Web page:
Question: I would really like to start my own bee farm. Nothing big, just 1 beehive. I looked online, but I couldn’t find what I was looking for. Could someone make a list of steps that I could follow? I’ve never worked with bees before, and I don’t want to do it for industry, just a fun pastime. Are there any tools I need? Etc.? Thank you in advance.
Best Answer : Oh my! Beekeeping can be rewarding, but there is a LOT you will want to learn.
Equipment (and terms):
bee suit (all white)
helmet and veil
thick rubber gloves (sting proof)
smoker (special tool to blow smoke on the bees to calm them)
bee supers (wooden boxes for bee house)
frames (to put in the boxes and hold the honeycomb)
To get started, you can buy a colony, and then buy the queen separately, to put in a hive. (Government regulations prevent shipping the queen with a colony.) When you get the queen, put her WITH her little screened wooden box inside the hive. DO NOT take her out. Let the bees eat their way through the sugar cube to get inside to her and let her out. By the time they have done this, they will have become friends and will not kill her. Hive should have a minimum of two supers filled with frames, and the frames should either have the honeycomb, or have a foundation wax for starting the comb. For a startup hive, it’s much better if you can find at least one super with the honeycomb built already, so the queen can begin laying eggs for the brood.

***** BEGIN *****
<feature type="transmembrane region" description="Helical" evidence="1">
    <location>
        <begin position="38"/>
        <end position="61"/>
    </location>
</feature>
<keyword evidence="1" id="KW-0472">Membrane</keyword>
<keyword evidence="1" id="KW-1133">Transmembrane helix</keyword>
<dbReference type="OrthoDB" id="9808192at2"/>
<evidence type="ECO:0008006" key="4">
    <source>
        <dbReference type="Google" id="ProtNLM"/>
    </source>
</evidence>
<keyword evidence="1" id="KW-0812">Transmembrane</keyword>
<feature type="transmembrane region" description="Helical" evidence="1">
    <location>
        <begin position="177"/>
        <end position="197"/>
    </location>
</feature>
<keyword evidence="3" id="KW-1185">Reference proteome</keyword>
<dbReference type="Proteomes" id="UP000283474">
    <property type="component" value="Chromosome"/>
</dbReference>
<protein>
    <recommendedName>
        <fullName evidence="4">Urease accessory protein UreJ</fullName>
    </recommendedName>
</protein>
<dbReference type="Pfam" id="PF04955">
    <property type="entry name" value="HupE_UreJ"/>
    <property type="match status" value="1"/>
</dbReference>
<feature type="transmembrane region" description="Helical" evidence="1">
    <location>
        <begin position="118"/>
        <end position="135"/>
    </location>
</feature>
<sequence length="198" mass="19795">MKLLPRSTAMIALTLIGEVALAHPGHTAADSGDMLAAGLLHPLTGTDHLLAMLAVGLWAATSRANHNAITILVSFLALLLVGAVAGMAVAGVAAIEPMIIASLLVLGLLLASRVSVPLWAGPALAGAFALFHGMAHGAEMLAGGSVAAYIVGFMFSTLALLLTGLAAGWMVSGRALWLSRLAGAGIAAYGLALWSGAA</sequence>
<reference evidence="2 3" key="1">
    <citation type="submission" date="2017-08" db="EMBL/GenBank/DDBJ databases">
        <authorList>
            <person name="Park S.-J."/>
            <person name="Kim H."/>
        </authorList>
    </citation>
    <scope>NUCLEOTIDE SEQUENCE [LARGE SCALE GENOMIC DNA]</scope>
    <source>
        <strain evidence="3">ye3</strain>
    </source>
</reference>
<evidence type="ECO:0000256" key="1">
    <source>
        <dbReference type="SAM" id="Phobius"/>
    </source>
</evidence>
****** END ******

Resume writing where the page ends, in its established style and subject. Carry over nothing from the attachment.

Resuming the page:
Depending on your area, you might be able to “catch” a swarm. Sometimes bees naturally split, and a swarm will follow one or more queens to found a new colony in a suitable location. By presenting your hive to them, you can hope they’ll move in.
Bees make a mental map of their surroundings which can extend up to 5 or 10 miles radius. If you move the hive, you must move it at night, when all the bees are inside, and you must move it more than 5 miles away, or you will probably lose all of your worker bees, who will go back to the original site.